As a committee continues working on ideas to bring in more money to the village of Waterville's coffers, Councilman Tim Guzman is asking people who have suggestions for spending cuts to come forward.
"If you've got some ideas, bring them out," Mr. Guzman said during council's meeting last week.
He is chairman of the Tax Alternative and Revenue Enhancement Committee that council created about three months ago.
Some residents have bristled in recent weeks over council's creation of a committee that is looking at ways to raise taxes or introduce fees to help shore up the general fund, and more than a few taxpayers want council instead to consider ways to reduce spending.
It might not be possible to come up with enough cuts, some officials said, particularly considering new numbers provided by Mr. Guzman who, just a few weeks ago, mentioned $170,000 upwards as the possible 2011 budget gap. Now, that number has swelled to $426,000, and the village is "not going to cut $426,000," he said.
Mr. Guzman said the village cannot continue to borrow as it has. Some of that "borrowing" has been in the form of money diverted from the capital budget into the general fund. When money is diverted from the capital budget, it shorts funds that could be used to purchase police cars, for instance.
Mr. Guzman's latest figure adds up $172,000 diverted from the five-year capital budget to cover general fund expenses this year; $69,000 in franchise fees diverted from parks; $85,000 reduction in income tax revenue, and $100,000 to bolster the general fund's end-of-the-year carryover balance.
A higher carryover balance is needed to get a good bond rating, Mr. Guzman said, pointing out the village could have had a 2.7 percent interest rate on a recent note if its cash balance had been higher.
Council recently consolidated seven bond anticipation note ordinances into a single issue of about $3.6 million to cover money borrowed for major capital improvement projects and big-ticket purchases, including $1.3 million for public infrastructure improvements, $536,519 for fire equipment, $110,000 for a parking lot, $429,191 for street and waterline improvements, $870,481 for downtown revitalization, $225,378 for water-tower restoration, and $104,479 for the fire department rescue squad.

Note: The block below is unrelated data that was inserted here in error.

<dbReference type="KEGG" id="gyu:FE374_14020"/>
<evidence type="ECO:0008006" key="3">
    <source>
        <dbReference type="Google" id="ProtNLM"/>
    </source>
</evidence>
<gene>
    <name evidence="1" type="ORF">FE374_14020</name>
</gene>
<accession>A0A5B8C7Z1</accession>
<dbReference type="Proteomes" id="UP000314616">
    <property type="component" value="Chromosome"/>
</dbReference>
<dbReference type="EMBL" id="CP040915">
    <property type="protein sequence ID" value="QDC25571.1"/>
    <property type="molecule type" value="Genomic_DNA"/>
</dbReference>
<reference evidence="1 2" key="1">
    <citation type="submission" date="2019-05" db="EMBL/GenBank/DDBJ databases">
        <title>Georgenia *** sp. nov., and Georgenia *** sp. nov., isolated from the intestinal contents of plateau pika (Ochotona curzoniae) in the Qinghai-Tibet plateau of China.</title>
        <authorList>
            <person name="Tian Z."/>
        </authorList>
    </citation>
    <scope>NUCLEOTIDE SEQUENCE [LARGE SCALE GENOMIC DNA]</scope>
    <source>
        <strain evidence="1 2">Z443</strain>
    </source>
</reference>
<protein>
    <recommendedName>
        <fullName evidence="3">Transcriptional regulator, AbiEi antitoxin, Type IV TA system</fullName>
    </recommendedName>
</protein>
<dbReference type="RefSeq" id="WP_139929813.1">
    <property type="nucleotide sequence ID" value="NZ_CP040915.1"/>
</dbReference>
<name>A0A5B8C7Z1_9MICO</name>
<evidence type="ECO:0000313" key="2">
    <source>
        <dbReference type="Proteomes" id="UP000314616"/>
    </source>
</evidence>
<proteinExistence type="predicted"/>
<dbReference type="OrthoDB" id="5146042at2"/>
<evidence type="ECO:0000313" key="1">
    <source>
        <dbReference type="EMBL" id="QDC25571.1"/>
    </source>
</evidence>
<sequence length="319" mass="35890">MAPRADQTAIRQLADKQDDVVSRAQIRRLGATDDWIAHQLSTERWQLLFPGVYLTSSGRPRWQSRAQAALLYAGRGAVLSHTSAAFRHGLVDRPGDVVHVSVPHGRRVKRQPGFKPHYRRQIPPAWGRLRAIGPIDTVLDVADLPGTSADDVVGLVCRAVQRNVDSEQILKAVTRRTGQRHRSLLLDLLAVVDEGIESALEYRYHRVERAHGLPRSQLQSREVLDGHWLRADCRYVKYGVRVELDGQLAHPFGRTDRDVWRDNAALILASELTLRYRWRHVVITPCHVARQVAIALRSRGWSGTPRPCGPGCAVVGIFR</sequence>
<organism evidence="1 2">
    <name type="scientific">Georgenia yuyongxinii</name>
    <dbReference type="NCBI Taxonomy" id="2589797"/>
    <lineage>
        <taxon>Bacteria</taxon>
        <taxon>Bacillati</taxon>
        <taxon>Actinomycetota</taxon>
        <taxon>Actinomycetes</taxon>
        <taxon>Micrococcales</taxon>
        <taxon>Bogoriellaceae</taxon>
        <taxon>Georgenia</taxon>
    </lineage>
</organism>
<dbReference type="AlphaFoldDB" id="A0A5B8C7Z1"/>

The new note was issued at a 3 percent interest rate, down from 3.5 percent last year, said Dale Knepper, Waterville's finance director.
With stronger finances, the village possibly could have obtained the 2.7 percent rate, but its average monthly balance is below the recommended $250,000. "Our carryover is $100,000 to $150,000 less than that," Mr. Knepper said in an interview after the meeting.
He said Waterville pays a bit higher interest because purchasers of the note consider the village to have a weak general fund balance.
The difference in interest rates costs the village $10,300 a year, he said, and that amount is significant when the village borrows year after year. "That is one of the reasons we are working to shore up our general fund balance," he said.
Council tries to set aside enough to cover capital improvement projects, but "there is a need for borrowing sometimes," he said.
Waterville is paying down $266,067 of 2009 principal for past projects but is adding $340,000 of principal in the 2010 issue for the latest downtown revitalization project.
This means the new note issue is an increase of about $74,000 from the 2009 retiring issue.
In other action last week, council approved spending $11,225 to conduct a cost of community services study to obtain information in advance of a comprehensive plan update.
Councilman Jim Valtin questioned the value of such an expenditure, but Mr. Guzman said the village, in a critical time with the new U.S. 24 bypass coming on board and with the economy the way it is, needs to transform itself a little bit. It's tough to pay the bills now, and the village needs some commercial and business park development, he said.
The village needs to know what the costs will be for such development, he said, and the study would provide "real helpful information especially as this whole area changes."
Councilman John Gouttiere said he's not keen on spending $11,000 right now, but he sees the expenditure as an investment.
Council agreed unanimously to spend the money for the study, hiring Randall Gross/Development Economics of Washington, D.C.
In a separate matter, Mr. Gouttiere cast the lone no vote on a motion involving a request from Waterville resident Chris Camp for permission to use the village's trademarked logo - "Waterville, Ohio on the banks of history" - to produce customized designs for gifts and products he makes and sells.
Mr. Gouttiere suggested the village receive some royalty from the sale of the products, and dissented when council voted to prepare a license for the use of the logo by Mr. Camp with no fee or royalty.